By Andrew Paulette and Mesay Degefu, with contributions by Loilette Loderick and Colby Proffitt
1.) UAE orchestrated hacking of Qatari government sites, sparking regional upheaval, according to U.S. intelligence officials (July 16, 2017)
Summary: The United Arab Emirates orchestrated the hacking of Qatari government news and social media sites in order to post incendiary false quotes attributed to Qatar’s emir, Sheikh Tamim Bin Hamad al-Thani, in late May that sparked the ongoing upheaval between Qatar and its neighbors, according to U.S. intelligence officials.
Why it matters: The story on the Qatari Diplomatic Crisis continues to unfold, and while the alleged hacking of multiple Qatari news agencies and other websites is only a piece of the puzzle, it is an important one as we continue to see what damage cyber operations can cause.
2.) FedEx: Systems May Never Fully Recover After Petya Cyber-Attack (July 18, 2017)
Summary: FedEx was one of the companies hit the hardest by the Petya ransomware attack in June, and it turns out that it’s still struggling to recover after the hack, with some systems very likely to never recover in full.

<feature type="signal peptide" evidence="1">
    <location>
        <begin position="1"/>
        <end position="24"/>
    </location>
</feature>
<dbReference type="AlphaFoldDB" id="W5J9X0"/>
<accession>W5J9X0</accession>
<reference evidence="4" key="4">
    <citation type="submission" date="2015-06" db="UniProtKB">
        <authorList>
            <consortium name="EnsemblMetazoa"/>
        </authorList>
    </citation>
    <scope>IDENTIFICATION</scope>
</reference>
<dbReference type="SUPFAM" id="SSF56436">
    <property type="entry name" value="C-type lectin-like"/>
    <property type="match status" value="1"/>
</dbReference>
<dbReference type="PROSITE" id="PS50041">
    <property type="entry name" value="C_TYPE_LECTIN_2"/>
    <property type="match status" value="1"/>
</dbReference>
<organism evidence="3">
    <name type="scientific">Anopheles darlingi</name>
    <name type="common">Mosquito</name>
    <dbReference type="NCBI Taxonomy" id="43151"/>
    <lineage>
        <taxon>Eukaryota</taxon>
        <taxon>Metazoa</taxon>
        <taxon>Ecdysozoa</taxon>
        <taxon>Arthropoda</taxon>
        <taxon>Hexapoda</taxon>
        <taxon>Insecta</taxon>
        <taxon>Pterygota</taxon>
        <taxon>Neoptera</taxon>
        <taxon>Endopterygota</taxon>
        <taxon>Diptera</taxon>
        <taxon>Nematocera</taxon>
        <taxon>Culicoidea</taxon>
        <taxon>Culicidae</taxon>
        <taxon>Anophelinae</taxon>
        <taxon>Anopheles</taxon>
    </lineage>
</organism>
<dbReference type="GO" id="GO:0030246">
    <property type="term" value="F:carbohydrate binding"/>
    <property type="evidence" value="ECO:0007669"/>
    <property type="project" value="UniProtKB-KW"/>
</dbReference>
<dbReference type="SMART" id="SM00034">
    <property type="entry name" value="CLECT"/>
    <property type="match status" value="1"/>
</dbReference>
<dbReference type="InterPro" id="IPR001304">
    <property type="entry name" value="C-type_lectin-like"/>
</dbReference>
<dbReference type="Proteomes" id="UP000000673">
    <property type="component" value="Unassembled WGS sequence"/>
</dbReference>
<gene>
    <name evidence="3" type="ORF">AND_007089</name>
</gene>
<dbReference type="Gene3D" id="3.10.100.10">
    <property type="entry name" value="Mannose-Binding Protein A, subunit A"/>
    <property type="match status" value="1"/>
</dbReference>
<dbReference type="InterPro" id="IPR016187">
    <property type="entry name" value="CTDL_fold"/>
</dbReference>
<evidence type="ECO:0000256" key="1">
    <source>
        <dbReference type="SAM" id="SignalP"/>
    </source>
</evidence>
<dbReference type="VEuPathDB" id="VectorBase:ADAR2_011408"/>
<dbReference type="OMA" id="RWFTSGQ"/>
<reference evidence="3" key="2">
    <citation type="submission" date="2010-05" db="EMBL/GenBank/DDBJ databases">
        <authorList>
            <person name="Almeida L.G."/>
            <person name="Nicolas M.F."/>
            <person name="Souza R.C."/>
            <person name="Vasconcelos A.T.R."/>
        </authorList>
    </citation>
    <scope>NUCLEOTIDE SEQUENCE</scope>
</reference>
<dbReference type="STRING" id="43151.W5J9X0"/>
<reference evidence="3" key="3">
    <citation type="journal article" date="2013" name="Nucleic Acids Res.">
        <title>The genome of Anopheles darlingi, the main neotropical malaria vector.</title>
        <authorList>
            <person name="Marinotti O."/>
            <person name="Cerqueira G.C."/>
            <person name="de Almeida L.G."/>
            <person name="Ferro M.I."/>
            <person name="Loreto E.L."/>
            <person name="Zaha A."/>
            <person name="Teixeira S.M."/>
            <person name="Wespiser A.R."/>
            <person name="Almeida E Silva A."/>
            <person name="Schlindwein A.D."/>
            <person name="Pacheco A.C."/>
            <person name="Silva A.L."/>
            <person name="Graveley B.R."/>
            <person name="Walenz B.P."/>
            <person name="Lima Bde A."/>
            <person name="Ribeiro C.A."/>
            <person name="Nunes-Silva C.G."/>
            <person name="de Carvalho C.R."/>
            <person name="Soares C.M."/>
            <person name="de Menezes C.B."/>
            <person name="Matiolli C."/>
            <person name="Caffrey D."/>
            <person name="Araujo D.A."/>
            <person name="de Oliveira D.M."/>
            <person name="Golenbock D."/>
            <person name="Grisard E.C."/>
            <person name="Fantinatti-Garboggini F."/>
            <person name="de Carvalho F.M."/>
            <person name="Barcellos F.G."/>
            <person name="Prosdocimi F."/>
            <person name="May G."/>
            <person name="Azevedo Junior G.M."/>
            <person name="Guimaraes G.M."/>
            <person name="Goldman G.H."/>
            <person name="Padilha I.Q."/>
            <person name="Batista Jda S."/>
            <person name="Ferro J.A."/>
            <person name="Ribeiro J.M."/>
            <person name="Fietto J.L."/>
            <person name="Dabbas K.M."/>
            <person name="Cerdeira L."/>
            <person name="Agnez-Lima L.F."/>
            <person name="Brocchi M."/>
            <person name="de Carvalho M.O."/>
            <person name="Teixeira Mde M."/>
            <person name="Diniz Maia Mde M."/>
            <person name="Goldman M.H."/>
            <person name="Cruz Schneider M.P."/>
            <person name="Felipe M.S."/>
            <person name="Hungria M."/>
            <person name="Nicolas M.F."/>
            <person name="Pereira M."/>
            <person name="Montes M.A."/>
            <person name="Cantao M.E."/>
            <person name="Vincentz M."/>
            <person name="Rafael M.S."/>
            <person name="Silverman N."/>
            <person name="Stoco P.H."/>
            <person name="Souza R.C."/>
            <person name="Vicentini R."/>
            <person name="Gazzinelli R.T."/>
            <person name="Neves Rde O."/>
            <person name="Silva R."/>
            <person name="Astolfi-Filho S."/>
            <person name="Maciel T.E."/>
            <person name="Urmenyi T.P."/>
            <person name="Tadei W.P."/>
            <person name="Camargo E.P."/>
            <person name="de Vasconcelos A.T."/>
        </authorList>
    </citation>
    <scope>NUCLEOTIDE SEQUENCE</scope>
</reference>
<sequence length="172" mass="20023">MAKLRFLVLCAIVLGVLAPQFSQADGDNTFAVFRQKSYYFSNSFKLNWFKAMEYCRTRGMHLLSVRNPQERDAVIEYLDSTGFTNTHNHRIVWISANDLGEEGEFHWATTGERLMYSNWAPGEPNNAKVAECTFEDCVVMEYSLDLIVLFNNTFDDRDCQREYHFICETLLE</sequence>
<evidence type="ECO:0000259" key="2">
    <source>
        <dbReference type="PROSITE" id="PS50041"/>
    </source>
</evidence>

Why it matters: In an increasingly fast-paced news cycle where one cyber incident can quickly be forgotten for the next big thing, reports such as this one are important as they help illustrate the lasting effect that cyber attacks can potentially have on the global economy. FedEx’s TNT service may never fully recover due to the NotPetya wiper used in June that targeted Ukrainian businesses, affecting their ability to effectively ship packages, especially in Europe. This decrease in capability not only means a drop in shares for the company, but also negatively affects other businesses and individuals attempting to ship products, in turn affecting their productivity.
3.) 6 Reasons Israel Became a Cybersecurity Powerhouse Leading the $82 Billion Industry (July 18, 2017)
Summary: Israel has become a cybersecurity powerhouse at the center of an $82 billion industry (not counting spending on internal security staff and processes) for the following 6 reasons: government as a coordinator, government as a business catalyst, making the military a startup incubator and accelerator, investing in human capital, embracing interdisciplinary and diversity, and rethinking the cyber box.
Why it matters: The cyber field is recognized as essential and cyber professionals have the opportunity to become innovative, gain experience, and advance in the field.